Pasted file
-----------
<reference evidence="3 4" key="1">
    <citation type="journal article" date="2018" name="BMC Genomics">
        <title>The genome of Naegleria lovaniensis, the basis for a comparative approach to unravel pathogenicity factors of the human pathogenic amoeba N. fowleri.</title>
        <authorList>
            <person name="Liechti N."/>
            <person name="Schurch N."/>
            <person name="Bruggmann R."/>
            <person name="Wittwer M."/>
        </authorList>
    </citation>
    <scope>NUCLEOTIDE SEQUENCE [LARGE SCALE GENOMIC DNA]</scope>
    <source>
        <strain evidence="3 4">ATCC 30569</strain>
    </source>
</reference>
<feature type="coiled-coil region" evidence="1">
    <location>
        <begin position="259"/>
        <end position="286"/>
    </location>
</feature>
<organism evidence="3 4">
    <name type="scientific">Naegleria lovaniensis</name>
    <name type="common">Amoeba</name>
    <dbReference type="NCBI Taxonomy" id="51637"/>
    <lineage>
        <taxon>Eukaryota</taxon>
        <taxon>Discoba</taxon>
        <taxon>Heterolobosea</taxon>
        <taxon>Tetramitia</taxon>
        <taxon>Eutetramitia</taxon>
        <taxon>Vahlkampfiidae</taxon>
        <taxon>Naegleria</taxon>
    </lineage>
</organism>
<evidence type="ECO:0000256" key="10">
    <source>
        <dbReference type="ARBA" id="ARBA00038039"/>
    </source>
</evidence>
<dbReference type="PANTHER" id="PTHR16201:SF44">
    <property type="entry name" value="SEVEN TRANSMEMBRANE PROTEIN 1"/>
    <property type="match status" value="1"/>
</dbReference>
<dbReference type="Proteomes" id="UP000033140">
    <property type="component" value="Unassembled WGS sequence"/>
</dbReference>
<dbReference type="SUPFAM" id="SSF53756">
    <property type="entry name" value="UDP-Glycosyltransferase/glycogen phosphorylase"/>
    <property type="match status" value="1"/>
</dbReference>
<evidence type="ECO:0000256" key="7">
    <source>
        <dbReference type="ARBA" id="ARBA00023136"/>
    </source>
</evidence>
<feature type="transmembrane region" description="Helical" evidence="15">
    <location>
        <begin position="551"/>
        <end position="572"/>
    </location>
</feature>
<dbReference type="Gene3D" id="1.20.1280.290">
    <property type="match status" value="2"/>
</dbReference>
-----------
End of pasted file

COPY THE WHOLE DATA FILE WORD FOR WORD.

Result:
<reference evidence="3 4" key="1">
    <citation type="journal article" date="2018" name="BMC Genomics">
        <title>The genome of Naegleria lovaniensis, the basis for a comparative approach to unravel pathogenicity factors of the human pathogenic amoeba N. fowleri.</title>
        <authorList>
            <person name="Liechti N."/>
            <person name="Schurch N."/>
            <person name="Bruggmann R."/>
            <person name="Wittwer M."/>
        </authorList>
    </citation>
    <scope>NUCLEOTIDE SEQUENCE [LARGE SCALE GENOMIC DNA]</scope>
    <source>
        <strain evidence="3 4">ATCC 30569</strain>
    </source>
</reference>
<feature type="coiled-coil region" evidence="1">
    <location>
        <begin position="259"/>
        <end position="286"/>
    </location>
</feature>
<organism evidence="3 4">
    <name type="scientific">Naegleria lovaniensis</name>
    <name type="common">Amoeba</name>
    <dbReference type="NCBI Taxonomy" id="51637"/>
    <lineage>
        <taxon>Eukaryota</taxon>
        <taxon>Discoba</taxon>
        <taxon>Heterolobosea</taxon>
        <taxon>Tetramitia</taxon>
        <taxon>Eutetramitia</taxon>
        <taxon>Vahlkampfiidae</taxon>
        <taxon>Naegleria</taxon>
    </lineage>
</organism>
<evidence type="ECO:0000256" key="10">
    <source>
        <dbReference type="ARBA" id="ARBA00038039"/>
    </source>
</evidence>
<dbReference type="PANTHER" id="PTHR16201:SF44">
    <property type="entry name" value="SEVEN TRANSMEMBRANE PROTEIN 1"/>
    <property type="match status" value="1"/>
</dbReference>
<dbReference type="Proteomes" id="UP000033140">
    <property type="component" value="Unassembled WGS sequence"/>
</dbReference>
<dbReference type="SUPFAM" id="SSF53756">
    <property type="entry name" value="UDP-Glycosyltransferase/glycogen phosphorylase"/>
    <property type="match status" value="1"/>
</dbReference>
<evidence type="ECO:0000256" key="7">
    <source>
        <dbReference type="ARBA" id="ARBA00023136"/>
    </source>
</evidence>
<feature type="transmembrane region" description="Helical" evidence="15">
    <location>
        <begin position="551"/>
        <end position="572"/>
    </location>
</feature>
<dbReference type="Gene3D" id="1.20.1280.290">
    <property type="match status" value="2"/>
</dbReference>